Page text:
9781619638693

FiveCups

First, a lengthy aside (when I’m writing, my asides are rarely anything but lengthy). My kids have been enjoying the world of Salina Yoon since birth. One of the first gifts my oldest son received before he was even born was a copy of The Icky Sticky Frog, which was illustrated by Salina Yoon (and, sadly, is out of print). During my library career, I brought home dozens of books for the boys, many of them board books, and many of those by Salina Yoon. Her board books are ideal for babies and toddlers – the bold colors and thick outlines in her pictures are far easier for the youngest readers to perceive than a softly shaded colored pencil or watercolor illustration. (I didn’t know this when my oldest was a baby, but I quickly caught on.)

In 2012, her first story book featuring Penguin was released: Penguin and Pinecone. My affection for penguins, combined with my appreciation for her earlier work, led me to buy the book partly because I had, incidentally, scheduled a story time featuring penguins and partly because I wanted to read it to my then-toddler, and the wait list at the library was simply too long. Since then, we’ve collected all the Penguin books (Penguin and PumpkinPenguin in LovePenguin on Vacation, and Penguin’s Big Adventure, which may well be my oldest son’s favorite book at the moment) in addition to her newer character Bear’s adventures (Found and Stormy Night). Aside within the aside: through June, Kohl’s is featuring Salina Yoon books and plush as part of its $5.00 Kohl’s Cares program (and the profits go to charity! Win-win-win!). This is how we filled in the gaps in our collection.

So when I heard on Facebook (because I follow her on social media, of course) that she had a series of easy readers coming out, I got on Amazon and preordered the first title, Duck, Duck, Porcupine! (Bloomsbury, 9.99 USD). I was not disappointed, and neither were my boys. The illustrations are utterly charming, and the story, told through speech bubbles, is simultaneously subtle and simple enough for toddlers to catch the humor. This is no small accomplishment – even the Pigeon and Duckling books by Mo Willems go over my 4-year-old’s head sometimes, but not this.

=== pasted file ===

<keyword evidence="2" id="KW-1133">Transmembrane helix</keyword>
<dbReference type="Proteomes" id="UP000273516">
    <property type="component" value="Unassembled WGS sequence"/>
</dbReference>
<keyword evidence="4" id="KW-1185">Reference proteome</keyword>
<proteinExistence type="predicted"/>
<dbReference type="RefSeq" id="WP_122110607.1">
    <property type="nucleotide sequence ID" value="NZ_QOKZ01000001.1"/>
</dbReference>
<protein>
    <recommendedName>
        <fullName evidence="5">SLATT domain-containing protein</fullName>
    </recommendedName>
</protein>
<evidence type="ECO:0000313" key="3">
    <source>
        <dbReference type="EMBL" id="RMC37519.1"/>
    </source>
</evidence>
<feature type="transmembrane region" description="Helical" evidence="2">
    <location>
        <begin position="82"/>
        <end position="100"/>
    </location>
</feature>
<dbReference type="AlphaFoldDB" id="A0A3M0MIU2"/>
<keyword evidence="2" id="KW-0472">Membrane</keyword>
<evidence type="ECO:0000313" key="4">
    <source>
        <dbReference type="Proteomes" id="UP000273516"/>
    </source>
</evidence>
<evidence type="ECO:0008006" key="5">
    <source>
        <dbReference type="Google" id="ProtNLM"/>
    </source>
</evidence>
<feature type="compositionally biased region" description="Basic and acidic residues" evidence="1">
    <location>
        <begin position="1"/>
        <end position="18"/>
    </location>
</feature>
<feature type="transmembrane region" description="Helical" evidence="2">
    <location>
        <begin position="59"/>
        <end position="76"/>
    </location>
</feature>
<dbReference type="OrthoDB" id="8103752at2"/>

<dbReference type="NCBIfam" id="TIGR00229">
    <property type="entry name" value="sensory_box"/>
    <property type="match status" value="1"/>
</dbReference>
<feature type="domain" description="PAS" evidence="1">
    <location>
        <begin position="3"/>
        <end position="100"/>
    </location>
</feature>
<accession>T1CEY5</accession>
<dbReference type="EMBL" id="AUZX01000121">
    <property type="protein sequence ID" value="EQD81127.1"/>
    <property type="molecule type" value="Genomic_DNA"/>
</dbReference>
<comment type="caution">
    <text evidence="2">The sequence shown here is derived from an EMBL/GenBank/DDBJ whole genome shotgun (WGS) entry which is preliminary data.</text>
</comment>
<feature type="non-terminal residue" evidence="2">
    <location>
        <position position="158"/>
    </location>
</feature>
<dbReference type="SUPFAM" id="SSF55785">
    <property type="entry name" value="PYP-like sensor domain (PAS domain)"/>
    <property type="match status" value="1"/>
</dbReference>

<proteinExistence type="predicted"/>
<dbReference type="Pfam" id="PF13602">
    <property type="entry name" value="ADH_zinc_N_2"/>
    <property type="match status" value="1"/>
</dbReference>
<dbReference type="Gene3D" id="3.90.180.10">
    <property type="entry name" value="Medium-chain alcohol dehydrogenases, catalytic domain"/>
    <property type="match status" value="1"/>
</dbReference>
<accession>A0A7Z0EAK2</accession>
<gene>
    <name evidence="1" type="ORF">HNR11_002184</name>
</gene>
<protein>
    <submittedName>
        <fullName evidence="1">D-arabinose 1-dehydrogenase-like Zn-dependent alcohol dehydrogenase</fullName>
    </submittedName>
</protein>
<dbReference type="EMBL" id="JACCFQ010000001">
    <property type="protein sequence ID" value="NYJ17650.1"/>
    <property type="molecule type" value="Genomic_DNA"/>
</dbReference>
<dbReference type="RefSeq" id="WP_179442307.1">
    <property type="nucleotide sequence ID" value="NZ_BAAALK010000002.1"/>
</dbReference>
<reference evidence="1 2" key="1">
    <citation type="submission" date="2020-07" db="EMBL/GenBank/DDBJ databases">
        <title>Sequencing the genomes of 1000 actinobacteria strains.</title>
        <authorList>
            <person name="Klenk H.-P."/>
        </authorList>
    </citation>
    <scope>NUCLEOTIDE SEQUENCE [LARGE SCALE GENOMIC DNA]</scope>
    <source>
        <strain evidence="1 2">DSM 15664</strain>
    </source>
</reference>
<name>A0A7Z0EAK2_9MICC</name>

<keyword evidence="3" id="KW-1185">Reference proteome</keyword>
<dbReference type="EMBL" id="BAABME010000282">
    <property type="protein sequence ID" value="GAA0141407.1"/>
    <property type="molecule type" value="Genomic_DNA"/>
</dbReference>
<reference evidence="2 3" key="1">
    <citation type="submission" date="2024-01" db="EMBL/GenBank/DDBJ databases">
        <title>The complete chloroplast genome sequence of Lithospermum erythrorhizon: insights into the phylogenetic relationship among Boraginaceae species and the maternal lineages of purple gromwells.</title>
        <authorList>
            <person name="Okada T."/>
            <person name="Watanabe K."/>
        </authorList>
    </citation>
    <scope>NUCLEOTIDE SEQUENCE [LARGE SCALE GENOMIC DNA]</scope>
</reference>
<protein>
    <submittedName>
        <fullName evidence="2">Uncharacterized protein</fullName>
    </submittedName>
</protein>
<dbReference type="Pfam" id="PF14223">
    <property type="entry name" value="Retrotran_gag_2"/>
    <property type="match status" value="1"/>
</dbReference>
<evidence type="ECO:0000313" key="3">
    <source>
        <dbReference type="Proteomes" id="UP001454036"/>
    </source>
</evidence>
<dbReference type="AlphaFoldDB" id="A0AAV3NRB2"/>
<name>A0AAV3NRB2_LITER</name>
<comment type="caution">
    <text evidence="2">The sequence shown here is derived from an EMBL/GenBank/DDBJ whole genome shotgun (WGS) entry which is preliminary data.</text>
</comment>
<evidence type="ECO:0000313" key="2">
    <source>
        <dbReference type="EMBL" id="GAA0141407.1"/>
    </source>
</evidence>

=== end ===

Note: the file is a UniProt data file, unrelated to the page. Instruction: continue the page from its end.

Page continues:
Big Duck thinks she knows everything and does most of the talking, but it’s the nonverbal Little Duck who fixes her mistakes (and she makes a lot of mistakes). Little Duck is the Teller to Big Duck’s Penn – he’s the quiet straight man of the act. Porcupine rounds out their trio of friends by (often hesitantly) participating in Big Duck’s schemes and providing occasional commentary.
The three stories in this volume are at an easy reader level, but it also works beautifully as a story book – it doesn’t have that stilted rhythm that easy readers often suffer from. The first time we read it, I asked my older son what had happened in each story, and he recounted the narrative flawlessly, including the subtle humor and complicated emotion. At one point, the friends redo a picnic that got rained out earlier in the story. Are they happy to see the sun shining? Yes. But are they happy it’s not raining? Well, not really, because they learned that rain can be fun, too. My four-year-old understood all of this, and it’s communicated in three short sentences and two speech bubbles.

There’s subtlety for adults, too – at the end of each story, after Little Duck has saved the day, we see him breaking the fourth wall and giving the reader a look of exasperation that says it all. We fell your pain, Little Duck. So will any younger sibling who’s been underestimated by an older sibling.

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